Thursday, March 3, 2016

Publicizing the Not-So-Successful Simca Six

The French automobile maker Simca originally was owned by Italy's Fiat and and sold what amounted to Fiat cars with Simca badges.  Eventually Simca passed to other hands, as the link mentions.  But when the Simca Six was introduced in 1947, the company was still Fiat's and the car was essentially a Fiat Topolino with an American-style grille, as this Wikipedia entry indicates.

That entry also notes that the Simca Six did not sell very well. Its styling was reasonably good given its era and the very small size of the car, so other factors likely limited its market success.

Nevertheless, Simca publicists did what they could to attract favorable notice, as the images below indicate. There was a What Were They Thinking moment regarding the final photo, however.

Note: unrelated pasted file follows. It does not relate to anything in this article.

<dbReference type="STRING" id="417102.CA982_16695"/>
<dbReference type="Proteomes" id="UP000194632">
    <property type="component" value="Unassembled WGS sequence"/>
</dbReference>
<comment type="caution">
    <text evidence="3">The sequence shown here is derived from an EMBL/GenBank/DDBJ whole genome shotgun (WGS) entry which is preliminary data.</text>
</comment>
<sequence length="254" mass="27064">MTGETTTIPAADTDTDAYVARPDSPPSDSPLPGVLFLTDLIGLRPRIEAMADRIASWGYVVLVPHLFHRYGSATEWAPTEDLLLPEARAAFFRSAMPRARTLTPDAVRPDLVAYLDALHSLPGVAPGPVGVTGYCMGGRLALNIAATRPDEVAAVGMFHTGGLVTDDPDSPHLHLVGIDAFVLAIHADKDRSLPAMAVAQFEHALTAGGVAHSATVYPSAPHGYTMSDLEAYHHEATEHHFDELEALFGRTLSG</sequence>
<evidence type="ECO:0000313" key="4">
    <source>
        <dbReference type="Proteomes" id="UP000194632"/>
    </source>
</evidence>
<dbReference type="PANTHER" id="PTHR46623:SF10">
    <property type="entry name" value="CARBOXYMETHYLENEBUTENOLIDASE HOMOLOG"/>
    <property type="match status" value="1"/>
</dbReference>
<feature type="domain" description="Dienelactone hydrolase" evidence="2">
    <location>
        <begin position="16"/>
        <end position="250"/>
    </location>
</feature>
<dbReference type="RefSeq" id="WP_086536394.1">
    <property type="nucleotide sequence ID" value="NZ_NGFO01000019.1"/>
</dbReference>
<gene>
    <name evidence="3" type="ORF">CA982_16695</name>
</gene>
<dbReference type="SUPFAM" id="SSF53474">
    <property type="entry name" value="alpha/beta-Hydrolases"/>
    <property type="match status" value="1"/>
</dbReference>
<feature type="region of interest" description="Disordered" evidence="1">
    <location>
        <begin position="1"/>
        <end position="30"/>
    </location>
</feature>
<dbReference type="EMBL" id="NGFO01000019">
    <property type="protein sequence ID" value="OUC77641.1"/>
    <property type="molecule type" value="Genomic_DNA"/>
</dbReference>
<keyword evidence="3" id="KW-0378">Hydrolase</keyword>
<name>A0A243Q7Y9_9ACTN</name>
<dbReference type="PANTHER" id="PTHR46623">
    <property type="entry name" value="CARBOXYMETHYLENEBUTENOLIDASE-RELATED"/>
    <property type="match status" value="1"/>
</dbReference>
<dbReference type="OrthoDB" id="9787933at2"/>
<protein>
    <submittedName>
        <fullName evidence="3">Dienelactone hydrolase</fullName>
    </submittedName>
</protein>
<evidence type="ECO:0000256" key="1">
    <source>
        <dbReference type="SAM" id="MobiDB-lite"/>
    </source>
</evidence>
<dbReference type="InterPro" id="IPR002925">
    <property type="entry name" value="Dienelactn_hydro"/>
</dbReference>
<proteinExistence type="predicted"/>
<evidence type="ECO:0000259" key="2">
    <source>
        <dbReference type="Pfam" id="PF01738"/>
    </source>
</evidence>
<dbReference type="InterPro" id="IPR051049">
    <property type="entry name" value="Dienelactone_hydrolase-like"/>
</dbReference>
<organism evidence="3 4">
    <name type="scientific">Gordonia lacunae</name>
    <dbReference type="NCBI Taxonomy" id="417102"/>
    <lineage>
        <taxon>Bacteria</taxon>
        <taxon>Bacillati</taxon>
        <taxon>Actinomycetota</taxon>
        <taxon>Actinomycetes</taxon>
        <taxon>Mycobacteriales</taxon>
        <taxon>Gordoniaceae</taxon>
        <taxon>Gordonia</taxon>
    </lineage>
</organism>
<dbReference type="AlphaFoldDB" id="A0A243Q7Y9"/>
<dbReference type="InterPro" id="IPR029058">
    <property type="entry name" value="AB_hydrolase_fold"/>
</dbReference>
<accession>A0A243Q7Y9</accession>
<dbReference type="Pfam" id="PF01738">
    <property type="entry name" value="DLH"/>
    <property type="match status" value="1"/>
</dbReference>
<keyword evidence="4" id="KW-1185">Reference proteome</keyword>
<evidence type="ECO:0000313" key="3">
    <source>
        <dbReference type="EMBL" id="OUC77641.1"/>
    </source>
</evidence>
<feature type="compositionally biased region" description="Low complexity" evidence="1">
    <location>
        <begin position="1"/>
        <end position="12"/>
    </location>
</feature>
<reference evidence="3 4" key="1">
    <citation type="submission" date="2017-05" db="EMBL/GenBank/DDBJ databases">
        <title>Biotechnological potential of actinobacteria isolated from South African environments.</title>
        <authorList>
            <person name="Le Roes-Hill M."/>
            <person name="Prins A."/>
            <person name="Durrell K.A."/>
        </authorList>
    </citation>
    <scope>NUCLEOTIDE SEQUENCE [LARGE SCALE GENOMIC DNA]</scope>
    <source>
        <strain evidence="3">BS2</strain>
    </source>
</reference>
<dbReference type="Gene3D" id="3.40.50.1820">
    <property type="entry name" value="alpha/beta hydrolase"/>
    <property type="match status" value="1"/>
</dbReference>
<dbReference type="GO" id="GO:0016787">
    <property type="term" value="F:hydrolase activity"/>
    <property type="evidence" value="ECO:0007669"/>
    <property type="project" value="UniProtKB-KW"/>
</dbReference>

Simca Sixes in a car show that seems to have been interrupted by a summer rain.

A Simca Six and pretty model posed under la Tour Eiffel.

Another Simca, another pretty model, this time in the Jardin du Carrousel.

Here is where it gets interesting.  This is the same car as in the previous photo (compare license plates) in an aristrocratic setting.  Plus the elegantly dressed model ... very nice.  But.  Look at the tire's dirty sidewall (unlike in the other photo).  Not in keeping with the image Simca was trying to project.  Maybe there was a final retouched publicity version of this photo.  If so, I haven't come across it.

No comments: